Cicada Watch The president was chased by a cicada yesterday as he climbed up the steps to Air Force One at Andrews Air Force Base, on his way to Ohio. Here's a Reuters photo of the cicada as it approaches, and another one of the cicada mere inches from the presidential head.
Pool reporter Jim Lakely of the Washington Times e-mailed his colleagues that "some cicadas were inadvertently smuggled onto AF1 by members of your pool, and were quickly escorted off because they did not have the proper clearance."
One cicada, successfully stashed away by a presidential press aide, made it all the way to Ohio. "Much fun was had by all during the 10 minute wait for POTUS to deplane as the poor Maryland immigrant bug was placed on nearly every shoulder and/or head in the pool. Scott McClellan felt the ugly critter's legs on his neck, too, thanks to a mischievous colleague."
Here's a Reuters photo of McClellan and the bug.
Not to stoke conspiracy theories or anything, but I had the opportunity the other day to walk around the White House grounds for a while and was struck by this fact: There are almost no cicadas there. I saw one, squirming on its back on a driveway, and that was about it.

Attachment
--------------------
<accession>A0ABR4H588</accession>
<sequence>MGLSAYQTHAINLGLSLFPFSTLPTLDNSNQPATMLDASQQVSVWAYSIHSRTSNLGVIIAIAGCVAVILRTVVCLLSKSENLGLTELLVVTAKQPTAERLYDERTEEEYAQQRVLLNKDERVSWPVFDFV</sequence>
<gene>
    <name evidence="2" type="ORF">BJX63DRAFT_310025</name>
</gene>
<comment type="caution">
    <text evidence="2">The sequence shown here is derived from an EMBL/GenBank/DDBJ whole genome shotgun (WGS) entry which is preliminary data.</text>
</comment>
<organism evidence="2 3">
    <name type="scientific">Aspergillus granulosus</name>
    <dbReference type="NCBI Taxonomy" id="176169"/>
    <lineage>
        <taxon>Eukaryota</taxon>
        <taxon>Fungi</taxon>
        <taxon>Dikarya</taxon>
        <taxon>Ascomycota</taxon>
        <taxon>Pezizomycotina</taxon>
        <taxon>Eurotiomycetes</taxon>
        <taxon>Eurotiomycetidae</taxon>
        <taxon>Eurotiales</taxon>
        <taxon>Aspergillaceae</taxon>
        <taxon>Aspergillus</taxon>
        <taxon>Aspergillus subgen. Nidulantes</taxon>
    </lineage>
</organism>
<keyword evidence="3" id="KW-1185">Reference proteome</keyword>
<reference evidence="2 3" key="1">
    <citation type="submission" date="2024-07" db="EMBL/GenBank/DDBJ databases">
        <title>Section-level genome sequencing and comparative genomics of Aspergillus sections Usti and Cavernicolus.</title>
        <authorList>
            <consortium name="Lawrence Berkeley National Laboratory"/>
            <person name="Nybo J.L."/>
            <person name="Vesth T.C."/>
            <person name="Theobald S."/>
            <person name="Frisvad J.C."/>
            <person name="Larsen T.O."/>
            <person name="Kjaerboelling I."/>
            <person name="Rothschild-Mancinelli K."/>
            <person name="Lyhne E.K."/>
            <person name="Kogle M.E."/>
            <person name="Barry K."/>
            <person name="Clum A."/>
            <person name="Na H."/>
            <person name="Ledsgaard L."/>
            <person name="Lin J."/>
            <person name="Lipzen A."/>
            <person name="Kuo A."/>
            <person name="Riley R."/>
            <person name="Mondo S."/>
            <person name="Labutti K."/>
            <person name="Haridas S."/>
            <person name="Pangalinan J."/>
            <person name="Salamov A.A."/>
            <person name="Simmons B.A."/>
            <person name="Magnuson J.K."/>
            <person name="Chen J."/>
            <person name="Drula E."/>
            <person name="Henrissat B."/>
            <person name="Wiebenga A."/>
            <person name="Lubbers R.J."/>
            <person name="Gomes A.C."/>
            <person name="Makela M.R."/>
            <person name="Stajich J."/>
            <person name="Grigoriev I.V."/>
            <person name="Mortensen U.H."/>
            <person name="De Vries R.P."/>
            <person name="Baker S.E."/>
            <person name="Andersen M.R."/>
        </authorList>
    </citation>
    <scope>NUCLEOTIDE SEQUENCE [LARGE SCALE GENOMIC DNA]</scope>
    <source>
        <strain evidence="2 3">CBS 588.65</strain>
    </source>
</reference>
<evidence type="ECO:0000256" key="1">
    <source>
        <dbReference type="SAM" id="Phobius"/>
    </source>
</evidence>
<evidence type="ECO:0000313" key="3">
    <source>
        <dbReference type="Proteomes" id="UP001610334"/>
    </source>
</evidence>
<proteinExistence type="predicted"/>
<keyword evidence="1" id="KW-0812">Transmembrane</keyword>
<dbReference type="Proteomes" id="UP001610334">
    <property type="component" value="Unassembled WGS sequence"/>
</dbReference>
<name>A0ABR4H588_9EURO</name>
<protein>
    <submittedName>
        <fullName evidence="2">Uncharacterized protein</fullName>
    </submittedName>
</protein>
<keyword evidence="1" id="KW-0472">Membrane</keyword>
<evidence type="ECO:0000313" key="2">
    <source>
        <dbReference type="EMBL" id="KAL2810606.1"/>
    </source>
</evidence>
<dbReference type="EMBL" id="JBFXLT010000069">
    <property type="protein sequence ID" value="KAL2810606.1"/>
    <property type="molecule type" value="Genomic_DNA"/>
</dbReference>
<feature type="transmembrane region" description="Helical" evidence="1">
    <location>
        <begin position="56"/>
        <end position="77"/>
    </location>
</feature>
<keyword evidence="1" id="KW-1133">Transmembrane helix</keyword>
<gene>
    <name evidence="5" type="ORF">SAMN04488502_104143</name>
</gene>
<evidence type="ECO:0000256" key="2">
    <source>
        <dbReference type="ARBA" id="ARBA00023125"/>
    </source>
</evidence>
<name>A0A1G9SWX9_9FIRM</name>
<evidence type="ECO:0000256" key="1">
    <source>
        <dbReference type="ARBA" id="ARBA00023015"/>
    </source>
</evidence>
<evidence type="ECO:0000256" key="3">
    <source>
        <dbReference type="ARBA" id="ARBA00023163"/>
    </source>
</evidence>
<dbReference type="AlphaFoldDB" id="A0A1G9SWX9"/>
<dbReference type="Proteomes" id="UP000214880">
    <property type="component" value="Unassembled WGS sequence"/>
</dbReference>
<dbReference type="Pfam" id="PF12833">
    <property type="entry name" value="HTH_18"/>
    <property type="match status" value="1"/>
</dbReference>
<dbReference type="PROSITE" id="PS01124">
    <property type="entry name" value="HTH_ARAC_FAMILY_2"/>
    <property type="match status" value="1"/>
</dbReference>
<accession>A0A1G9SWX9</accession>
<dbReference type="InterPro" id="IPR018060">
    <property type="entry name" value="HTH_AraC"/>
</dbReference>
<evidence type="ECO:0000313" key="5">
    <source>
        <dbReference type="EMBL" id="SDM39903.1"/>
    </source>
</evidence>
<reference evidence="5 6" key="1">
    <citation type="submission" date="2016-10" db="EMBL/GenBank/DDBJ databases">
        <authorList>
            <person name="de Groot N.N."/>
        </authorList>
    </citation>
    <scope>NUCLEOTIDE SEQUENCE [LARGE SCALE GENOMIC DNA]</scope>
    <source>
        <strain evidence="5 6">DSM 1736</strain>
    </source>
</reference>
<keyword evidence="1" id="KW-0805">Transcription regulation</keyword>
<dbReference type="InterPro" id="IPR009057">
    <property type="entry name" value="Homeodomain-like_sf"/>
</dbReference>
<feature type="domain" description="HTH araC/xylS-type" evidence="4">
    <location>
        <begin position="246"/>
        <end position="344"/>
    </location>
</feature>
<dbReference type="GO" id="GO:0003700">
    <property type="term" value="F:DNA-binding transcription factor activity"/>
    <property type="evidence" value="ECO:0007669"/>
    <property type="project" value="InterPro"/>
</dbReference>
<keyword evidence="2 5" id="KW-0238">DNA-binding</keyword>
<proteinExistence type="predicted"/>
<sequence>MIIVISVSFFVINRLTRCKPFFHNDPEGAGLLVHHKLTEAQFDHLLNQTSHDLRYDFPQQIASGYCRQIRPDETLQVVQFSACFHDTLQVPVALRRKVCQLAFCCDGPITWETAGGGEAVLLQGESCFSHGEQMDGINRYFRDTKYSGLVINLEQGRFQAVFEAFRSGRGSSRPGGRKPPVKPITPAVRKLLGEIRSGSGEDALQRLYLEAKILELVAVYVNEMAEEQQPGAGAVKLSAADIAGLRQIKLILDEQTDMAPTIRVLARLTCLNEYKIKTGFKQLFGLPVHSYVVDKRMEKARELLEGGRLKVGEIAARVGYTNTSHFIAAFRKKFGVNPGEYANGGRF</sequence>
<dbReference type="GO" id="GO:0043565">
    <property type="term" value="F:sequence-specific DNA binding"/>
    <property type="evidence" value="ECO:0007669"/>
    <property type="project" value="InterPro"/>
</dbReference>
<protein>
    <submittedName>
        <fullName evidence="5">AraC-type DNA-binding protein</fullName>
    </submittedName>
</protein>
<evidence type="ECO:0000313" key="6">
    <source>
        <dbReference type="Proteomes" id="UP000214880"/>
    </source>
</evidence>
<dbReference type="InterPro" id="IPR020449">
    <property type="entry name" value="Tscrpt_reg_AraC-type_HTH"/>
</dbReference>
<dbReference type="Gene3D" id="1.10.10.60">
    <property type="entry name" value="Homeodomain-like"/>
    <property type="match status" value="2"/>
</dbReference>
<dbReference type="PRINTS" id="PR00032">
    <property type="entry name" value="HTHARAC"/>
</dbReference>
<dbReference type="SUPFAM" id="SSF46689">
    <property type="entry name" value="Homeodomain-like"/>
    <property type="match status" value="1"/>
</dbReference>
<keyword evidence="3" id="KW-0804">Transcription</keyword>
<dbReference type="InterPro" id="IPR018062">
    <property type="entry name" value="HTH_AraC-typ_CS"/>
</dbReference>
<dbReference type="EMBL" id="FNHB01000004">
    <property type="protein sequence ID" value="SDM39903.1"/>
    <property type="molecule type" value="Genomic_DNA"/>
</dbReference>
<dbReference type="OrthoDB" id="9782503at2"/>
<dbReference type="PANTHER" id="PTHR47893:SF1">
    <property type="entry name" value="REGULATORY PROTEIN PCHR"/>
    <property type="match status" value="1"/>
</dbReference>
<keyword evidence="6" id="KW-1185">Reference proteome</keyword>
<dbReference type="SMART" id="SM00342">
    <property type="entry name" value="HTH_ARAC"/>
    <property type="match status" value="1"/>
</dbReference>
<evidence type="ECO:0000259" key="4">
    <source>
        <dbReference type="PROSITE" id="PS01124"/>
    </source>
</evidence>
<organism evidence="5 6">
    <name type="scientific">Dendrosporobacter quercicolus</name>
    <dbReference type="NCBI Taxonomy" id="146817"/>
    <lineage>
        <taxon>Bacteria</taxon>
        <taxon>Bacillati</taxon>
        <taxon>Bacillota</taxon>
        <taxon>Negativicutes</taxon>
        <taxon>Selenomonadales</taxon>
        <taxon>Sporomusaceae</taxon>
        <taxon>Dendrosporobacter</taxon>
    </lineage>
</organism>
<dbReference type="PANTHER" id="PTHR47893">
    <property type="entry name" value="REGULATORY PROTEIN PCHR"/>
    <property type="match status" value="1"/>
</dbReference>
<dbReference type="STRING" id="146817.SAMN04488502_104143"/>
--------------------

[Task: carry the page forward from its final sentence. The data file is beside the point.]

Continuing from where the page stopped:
Does President Bush have something against cicadas? Do cicadas have something against President Bush? Has the White House come up with some sort of cicada extermination plan? I have a call in.
Follow the -- Leader?
Mike Allen of The Washington Post writes about President Bush's odd habit of showing up places right after Sen. John F. Kerry.
Kerry was in Youngstown, Ohio, a little while back, and -- what do you know? -- that's where Bush went yesterday, for another carefully managed outing.
"On the day after his prime-time address on the future of Iraq, Bush was speaking at Youngstown State University on a stage set built by the White House, with a backdrop made to look like a giant prescription slip with 'Strengthening Healthcare' emblazoned behind the president," Allen writes.
(See how nice it all looks in this White House photo?)
"The event was an official visit, not a campaign trip, but the tickets were tightly controlled and local labor leaders said they had been unable to obtain a seat," Allen writes. "Bush was sent off with a chant of 'Four More Years.' "